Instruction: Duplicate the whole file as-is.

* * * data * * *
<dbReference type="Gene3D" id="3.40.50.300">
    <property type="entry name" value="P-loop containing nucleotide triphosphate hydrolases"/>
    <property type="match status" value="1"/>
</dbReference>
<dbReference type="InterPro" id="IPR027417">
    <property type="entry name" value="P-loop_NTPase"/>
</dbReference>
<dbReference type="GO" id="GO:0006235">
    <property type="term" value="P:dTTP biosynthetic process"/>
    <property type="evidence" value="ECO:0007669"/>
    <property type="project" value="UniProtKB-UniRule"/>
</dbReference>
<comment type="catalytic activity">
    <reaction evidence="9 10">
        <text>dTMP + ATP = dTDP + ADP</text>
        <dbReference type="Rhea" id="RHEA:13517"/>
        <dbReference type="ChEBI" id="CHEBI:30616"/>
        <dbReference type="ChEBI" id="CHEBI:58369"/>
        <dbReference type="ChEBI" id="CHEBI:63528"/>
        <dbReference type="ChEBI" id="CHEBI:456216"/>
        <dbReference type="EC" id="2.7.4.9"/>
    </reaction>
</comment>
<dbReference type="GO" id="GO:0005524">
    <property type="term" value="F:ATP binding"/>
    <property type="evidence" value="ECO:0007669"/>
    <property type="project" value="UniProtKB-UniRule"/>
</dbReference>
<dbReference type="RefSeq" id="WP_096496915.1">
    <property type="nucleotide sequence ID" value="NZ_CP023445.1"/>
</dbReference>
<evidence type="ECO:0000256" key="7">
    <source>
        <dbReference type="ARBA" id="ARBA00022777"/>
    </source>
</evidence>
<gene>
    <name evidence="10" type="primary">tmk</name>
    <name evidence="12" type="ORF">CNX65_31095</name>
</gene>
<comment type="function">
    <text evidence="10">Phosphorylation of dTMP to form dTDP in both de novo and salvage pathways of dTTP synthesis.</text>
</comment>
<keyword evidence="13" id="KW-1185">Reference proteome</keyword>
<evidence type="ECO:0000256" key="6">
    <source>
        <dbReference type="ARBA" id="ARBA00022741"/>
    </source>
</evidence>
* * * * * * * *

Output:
<dbReference type="Gene3D" id="3.40.50.300">
    <property type="entry name" value="P-loop containing nucleotide triphosphate hydrolases"/>
    <property type="match status" value="1"/>
</dbReference>
<dbReference type="InterPro" id="IPR027417">
    <property type="entry name" value="P-loop_NTPase"/>
</dbReference>
<dbReference type="GO" id="GO:0006235">
    <property type="term" value="P:dTTP biosynthetic process"/>
    <property type="evidence" value="ECO:0007669"/>
    <property type="project" value="UniProtKB-UniRule"/>
</dbReference>
<comment type="catalytic activity">
    <reaction evidence="9 10">
        <text>dTMP + ATP = dTDP + ADP</text>
        <dbReference type="Rhea" id="RHEA:13517"/>
        <dbReference type="ChEBI" id="CHEBI:30616"/>
        <dbReference type="ChEBI" id="CHEBI:58369"/>
        <dbReference type="ChEBI" id="CHEBI:63528"/>
        <dbReference type="ChEBI" id="CHEBI:456216"/>
        <dbReference type="EC" id="2.7.4.9"/>
    </reaction>
</comment>
<dbReference type="GO" id="GO:0005524">
    <property type="term" value="F:ATP binding"/>
    <property type="evidence" value="ECO:0007669"/>
    <property type="project" value="UniProtKB-UniRule"/>
</dbReference>
<dbReference type="RefSeq" id="WP_096496915.1">
    <property type="nucleotide sequence ID" value="NZ_CP023445.1"/>
</dbReference>
<evidence type="ECO:0000256" key="7">
    <source>
        <dbReference type="ARBA" id="ARBA00022777"/>
    </source>
</evidence>
<gene>
    <name evidence="10" type="primary">tmk</name>
    <name evidence="12" type="ORF">CNX65_31095</name>
</gene>
<comment type="function">
    <text evidence="10">Phosphorylation of dTMP to form dTDP in both de novo and salvage pathways of dTTP synthesis.</text>
</comment>
<keyword evidence="13" id="KW-1185">Reference proteome</keyword>
<evidence type="ECO:0000256" key="6">
    <source>
        <dbReference type="ARBA" id="ARBA00022741"/>
    </source>
</evidence>